Made in Scotland from girders: How Josh had the bottle to battle Jakob

Friday 25th August 2023

Budapest photo by Getty Images for World Athletics 

Josh claims Men’s 1500m gold at World Champs 

By Peter Jardine, Head of Communications

The second semi-final of the Men’s 1500m was nearing a conclusion in Budapest when Jakob Ingebrigtsen felt the need to exhort the Hungarian crowd for more support. Or maybe even adulation.

Jakob surged by contenders out in lane three, turned his head towards the stands and flapped his arms up and down in a gesture which drew echoes of Steve Ovett’s frequent victory wave (long before the finishing line) back in the day.

It was a marmite moment in some ways. Many believe Ingebrigtsen is good for the sport and, after a dozen 1500m victories in a row in the Diamond League as well as an Olympic title, he’s entitled to behave how he likes and like how he behaves. Others are not quite so keen.

In the stadium’s Mixed Zone, Josh Kerr was asked his thoughts on Jakob’s antics.

‘Well, I was ahead of him at the time . . .’

There, in that split second and with a mischievous smile breaking across his features, the feeling surfaced that Josh had the self-belief required to take on the seemingly untouchable Norwegian. In short: he for one would not be beaten before he started.

Make no mistake, this happens in sport and psychology plays a huge part. But the 25-year-old Scot, who grew up in Edinburgh, honed his race craft in New Mexico and is coached by Danny Mackey, had the required bottle.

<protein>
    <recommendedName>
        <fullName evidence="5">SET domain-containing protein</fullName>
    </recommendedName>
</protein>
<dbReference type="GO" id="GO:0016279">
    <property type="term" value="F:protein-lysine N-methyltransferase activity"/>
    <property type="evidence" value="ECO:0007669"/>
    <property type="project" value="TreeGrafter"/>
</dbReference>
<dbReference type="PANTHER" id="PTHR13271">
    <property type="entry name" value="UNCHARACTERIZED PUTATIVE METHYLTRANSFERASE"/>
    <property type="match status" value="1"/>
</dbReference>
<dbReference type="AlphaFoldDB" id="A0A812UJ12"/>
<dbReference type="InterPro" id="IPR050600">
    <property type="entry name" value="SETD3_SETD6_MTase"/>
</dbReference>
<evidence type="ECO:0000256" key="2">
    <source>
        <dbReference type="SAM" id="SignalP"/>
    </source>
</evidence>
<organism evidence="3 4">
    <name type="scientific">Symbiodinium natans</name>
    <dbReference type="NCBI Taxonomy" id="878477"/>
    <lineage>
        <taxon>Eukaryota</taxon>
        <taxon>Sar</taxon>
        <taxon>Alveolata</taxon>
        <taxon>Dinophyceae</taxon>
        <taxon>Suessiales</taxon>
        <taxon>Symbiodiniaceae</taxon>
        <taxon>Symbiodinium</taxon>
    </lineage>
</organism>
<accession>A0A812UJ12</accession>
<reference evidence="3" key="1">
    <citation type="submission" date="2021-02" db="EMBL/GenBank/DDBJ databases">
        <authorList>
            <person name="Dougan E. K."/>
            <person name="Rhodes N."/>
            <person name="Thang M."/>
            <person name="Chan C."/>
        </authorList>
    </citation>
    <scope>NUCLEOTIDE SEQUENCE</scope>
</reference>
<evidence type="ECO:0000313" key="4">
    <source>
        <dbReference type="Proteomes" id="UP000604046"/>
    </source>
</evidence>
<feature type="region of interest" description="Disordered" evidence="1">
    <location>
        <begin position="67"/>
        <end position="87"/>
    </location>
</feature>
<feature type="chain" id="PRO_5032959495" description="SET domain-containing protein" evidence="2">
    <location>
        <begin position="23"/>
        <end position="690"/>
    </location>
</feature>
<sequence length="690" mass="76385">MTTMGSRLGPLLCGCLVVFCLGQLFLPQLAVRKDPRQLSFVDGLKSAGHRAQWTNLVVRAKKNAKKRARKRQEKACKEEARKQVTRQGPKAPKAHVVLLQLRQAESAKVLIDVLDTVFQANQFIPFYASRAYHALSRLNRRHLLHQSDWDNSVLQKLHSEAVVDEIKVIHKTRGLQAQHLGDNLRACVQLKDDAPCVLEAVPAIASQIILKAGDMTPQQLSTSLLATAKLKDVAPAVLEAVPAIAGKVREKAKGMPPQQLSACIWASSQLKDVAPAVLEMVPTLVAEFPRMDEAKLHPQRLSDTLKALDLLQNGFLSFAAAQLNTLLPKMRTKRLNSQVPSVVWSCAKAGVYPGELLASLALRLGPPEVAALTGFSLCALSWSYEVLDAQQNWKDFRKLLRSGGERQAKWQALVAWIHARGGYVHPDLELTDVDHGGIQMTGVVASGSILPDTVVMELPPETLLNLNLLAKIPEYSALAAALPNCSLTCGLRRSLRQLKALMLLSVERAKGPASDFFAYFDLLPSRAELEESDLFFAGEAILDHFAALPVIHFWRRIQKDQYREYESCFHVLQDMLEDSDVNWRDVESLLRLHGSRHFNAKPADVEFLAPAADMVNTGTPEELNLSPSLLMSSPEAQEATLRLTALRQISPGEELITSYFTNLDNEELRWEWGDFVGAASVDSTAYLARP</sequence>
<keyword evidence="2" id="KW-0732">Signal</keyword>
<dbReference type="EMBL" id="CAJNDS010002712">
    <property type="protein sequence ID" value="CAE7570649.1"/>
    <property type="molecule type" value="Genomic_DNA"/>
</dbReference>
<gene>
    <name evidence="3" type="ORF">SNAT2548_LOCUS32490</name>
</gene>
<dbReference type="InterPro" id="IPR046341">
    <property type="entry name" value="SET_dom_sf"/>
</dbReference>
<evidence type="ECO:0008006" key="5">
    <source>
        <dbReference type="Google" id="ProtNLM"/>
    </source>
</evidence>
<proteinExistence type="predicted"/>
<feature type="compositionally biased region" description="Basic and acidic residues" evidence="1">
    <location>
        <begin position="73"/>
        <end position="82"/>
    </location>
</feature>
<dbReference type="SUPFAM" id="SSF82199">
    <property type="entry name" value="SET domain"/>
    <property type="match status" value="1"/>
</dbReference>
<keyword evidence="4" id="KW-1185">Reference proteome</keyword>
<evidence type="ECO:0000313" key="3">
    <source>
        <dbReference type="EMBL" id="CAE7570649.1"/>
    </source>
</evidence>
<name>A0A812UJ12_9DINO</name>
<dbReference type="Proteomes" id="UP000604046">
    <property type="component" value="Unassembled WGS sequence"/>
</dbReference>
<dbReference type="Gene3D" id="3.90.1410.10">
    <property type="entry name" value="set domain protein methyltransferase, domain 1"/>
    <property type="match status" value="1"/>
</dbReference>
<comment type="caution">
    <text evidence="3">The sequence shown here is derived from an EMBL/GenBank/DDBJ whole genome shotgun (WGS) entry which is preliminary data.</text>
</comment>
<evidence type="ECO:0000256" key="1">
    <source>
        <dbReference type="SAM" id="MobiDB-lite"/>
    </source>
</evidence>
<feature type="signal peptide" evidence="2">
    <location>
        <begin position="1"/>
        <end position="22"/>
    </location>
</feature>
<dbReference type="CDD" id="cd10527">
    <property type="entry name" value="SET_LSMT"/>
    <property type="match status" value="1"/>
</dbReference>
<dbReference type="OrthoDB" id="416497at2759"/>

And so it proved that Scotland defeated Norway on the World Champs track for the second time in 12 months.

BBC Scotland feature and interview

Shades of glory . . . Budapest photo by Gary Mitchell

Josh by his own declaration is a confident guy. That approach has served him well over a number of years and arguably developed as he conquered the collegiate scene in America.

Those who have followed his career closely will recall how successful he was on the NCAA circuit, winning titles indoors and out and setting NCAA Records.

In that semi-final, Jakob pushed beyond Josh for a 1-2 finish in a quick race. The positions were not important and, of course, they were to be reversed when it mattered in the final.

‘With 50m to go, I kind of broke him and it was just about holding form at that point,’ said Josh after his 3:29.38 success.

‘I’d be proud – giving everything in that situation – if it was gold, silver or bronze. I’ve had the bronze and the gold is sweeter.’

Jakob, for his part, later told the Norwegian media he wasn’t feeling well on the day of the final, claiming he was 88 percent fit and had he been 92 percent fit he would have won.

We will know soon enough if he withdraws from the 5000m. He was notably missing for the traditional lap of honour by medallists and Jake Wightman highlighted the lack of manners.

Josh, meanwhile, found himself being asked questions (from the Backstraight Boys podcast) about 13th century Scottish history.

Interviewer: ‘Josh, I’ve been looking up history and the Scotland v Norway War lasted from 1262 to 1266. Why are you and Jake trying to re-ignite it?’

Josh, with superb diplomacy, replied: ‘Listen, we are just putting in a lot of hard work over many, many years and being World Champion was a long time coming for both of us . . . ‘


It was the photo that broke the Internet. Well, in Scottish Athletics social media terms, anyway.

Our Tweet with the 2010 image of a very young Josh Kerr and Jake Wightman swiftly became our own ‘Personal Best’ with the number of views hitting 350,000 in just over 12 hours.